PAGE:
We sat down, and we started talking about the war. I didn’t talk to them about nice things. We started talking to them about what happened in the war. We started talking about what happened when they stepped onto the mine, about everything they could remember, as specific as possible. After that, we talked about other things that happened during the war: losing parents, lost family, seeing people killed. We talked about their good memories before and during the war and how the situation is right now. So I wanted to connect the past with the present. After that, we talked about the future: how do they think about the future, what do they want in the future and how do they see themselves. I think it definitely helps. My experience is that the first week I talk to the children, they couldn’t say anything. When I asked them a question, they said nothing…all the time. They looked at the ground and didn’t have any facial expression. The week after, they started talking. They couldn’t talk about their feelings, but they talked about what happened – the facts. The week after, they started crying. I don’t want them specifically to cry but they could show emotions. And the fourth time, they were laughing. Not laughing about what happened, but they could show their feelings.
Hanneke Schepers is now training local people to provide counseling to Kuito’s war children. The goal, says Hanneke, is to make sure these children do not remain forever scarred by their war experiences.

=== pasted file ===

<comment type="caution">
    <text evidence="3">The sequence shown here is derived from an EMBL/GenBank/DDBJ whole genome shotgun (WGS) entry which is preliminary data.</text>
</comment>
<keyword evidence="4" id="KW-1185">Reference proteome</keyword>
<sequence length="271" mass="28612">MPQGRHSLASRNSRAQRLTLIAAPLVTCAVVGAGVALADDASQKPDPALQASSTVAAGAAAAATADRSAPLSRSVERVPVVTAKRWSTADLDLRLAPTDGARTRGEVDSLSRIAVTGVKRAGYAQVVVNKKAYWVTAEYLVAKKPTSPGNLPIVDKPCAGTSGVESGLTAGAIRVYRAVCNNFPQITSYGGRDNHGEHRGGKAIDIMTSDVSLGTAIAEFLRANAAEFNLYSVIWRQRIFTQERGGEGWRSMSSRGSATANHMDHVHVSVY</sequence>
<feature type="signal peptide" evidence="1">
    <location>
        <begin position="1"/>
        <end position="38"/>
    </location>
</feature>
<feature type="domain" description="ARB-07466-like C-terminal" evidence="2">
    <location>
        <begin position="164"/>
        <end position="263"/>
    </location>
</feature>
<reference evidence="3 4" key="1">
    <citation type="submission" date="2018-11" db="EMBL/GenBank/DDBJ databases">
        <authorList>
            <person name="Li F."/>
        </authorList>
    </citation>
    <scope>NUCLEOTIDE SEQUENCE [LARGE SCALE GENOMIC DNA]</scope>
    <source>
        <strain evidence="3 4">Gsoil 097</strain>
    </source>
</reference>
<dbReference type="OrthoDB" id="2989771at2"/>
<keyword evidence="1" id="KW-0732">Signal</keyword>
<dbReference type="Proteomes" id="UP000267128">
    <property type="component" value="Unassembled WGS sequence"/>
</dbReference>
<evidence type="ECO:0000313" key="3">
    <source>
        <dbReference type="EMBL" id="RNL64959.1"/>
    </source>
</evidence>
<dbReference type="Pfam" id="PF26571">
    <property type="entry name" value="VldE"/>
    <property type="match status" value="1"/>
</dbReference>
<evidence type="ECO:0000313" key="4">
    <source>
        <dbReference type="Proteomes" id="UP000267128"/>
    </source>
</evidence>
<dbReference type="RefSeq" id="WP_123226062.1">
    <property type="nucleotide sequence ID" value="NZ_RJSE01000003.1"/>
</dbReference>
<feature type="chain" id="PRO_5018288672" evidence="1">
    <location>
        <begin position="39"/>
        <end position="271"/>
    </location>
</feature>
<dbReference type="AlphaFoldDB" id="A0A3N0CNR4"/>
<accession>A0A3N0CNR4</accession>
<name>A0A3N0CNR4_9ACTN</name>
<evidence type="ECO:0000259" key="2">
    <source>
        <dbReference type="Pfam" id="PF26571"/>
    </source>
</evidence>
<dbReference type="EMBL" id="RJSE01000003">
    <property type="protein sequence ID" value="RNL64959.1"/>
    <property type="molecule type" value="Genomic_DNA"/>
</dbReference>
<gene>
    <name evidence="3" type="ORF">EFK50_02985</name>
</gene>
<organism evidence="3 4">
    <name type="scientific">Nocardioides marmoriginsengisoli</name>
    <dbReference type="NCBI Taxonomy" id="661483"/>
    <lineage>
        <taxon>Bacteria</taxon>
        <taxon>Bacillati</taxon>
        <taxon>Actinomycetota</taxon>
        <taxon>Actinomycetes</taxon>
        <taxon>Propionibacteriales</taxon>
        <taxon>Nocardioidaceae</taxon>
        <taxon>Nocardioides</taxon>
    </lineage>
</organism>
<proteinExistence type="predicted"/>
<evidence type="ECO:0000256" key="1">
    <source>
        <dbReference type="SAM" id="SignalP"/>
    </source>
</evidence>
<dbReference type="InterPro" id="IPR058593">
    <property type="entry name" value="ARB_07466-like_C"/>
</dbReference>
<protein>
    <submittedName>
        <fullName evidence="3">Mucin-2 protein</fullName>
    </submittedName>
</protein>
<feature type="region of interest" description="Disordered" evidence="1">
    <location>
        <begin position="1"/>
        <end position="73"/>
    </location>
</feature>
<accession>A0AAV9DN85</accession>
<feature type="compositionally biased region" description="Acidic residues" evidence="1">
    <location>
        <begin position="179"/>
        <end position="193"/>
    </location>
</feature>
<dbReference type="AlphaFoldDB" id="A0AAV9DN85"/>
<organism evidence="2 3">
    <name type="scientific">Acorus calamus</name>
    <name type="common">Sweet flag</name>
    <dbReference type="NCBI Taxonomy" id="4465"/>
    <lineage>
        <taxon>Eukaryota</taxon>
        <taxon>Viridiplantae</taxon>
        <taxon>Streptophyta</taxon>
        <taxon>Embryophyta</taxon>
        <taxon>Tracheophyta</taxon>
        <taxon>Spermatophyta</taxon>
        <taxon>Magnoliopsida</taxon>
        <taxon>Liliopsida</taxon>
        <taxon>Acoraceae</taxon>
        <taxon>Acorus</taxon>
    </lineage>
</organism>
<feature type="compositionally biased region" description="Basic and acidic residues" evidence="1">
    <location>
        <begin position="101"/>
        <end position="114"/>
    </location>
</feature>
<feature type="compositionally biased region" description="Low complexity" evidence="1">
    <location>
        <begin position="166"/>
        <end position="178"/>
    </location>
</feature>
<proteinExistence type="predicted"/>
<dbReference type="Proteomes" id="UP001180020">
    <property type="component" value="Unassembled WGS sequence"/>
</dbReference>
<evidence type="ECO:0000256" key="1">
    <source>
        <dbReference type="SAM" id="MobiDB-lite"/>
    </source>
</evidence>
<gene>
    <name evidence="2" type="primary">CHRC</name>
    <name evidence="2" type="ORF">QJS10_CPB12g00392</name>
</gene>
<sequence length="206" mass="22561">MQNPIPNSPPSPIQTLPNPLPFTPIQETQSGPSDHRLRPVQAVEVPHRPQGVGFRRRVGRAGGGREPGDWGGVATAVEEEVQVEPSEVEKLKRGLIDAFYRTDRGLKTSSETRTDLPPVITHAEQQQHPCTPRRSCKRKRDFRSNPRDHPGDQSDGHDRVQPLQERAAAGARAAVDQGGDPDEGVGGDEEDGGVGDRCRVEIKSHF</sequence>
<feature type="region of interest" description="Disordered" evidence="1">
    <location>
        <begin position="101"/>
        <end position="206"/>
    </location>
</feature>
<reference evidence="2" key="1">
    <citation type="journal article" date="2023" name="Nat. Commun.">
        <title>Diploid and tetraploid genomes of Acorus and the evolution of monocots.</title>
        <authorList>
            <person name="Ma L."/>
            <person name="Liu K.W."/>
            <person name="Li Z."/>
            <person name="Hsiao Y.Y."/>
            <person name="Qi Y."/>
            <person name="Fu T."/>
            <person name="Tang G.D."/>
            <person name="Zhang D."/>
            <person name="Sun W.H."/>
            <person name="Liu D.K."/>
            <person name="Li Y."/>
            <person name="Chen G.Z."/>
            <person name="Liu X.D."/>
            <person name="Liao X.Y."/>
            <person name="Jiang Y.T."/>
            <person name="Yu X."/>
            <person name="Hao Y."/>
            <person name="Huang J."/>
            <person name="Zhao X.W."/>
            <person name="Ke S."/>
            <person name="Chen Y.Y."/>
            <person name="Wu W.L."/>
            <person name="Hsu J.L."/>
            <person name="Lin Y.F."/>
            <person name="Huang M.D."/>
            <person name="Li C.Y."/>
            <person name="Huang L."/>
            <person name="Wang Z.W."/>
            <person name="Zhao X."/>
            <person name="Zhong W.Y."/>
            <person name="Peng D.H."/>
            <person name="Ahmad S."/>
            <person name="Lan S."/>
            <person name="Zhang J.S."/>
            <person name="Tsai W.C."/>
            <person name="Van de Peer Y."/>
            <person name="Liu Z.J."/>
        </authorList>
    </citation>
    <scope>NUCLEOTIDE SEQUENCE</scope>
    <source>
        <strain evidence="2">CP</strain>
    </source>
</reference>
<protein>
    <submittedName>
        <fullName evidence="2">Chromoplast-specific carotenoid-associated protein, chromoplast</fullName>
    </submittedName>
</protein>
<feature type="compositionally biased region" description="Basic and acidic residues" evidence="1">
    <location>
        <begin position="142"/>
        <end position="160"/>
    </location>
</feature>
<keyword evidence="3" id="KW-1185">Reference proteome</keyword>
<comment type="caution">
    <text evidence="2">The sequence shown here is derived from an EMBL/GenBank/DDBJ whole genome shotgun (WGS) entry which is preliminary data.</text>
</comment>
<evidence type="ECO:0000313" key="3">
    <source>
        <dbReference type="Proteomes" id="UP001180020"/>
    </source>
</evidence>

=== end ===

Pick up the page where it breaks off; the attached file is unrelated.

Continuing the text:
We don’t want them to lose their memories. But we want to teach them to live with the memory so they can pick up their normal life. They can have a normal life with their memories.
Carlita Monteiro, the regional technical advisor for the Christian Children’s Fund, thinks the trauma healing process must go one step further. Her organization is supporting a center for about 150 child amputees in Luanda and hopes to get funding to build additional centers in the worst affected provinces of Angola. Carlita Monteiro believes that trauma healing must also include steps to stimulate national reconciliation.
When we talk about the war, we want to also do some – how shall I put it? – peace education. We believe the only way to get war children back on their feet again is by creating a therapeutic atmosphere, which means that a child must realize and understand that peace begins with himself or herself.
Angolan musicians sings about poor children from streets with no names in dark neighborhoods, but that’s as much attention as street children get from a society trying to cope with its own memories. There are some 10.000 street children in the Angolan capital…30.000 across the country, according to UNICEF estimates. The street kids often tell harrowing stories of how they wound up on the streets of Luanda. Alfonso comes from the province of Moxico, which saw intense fighting during the last war. He’s 11.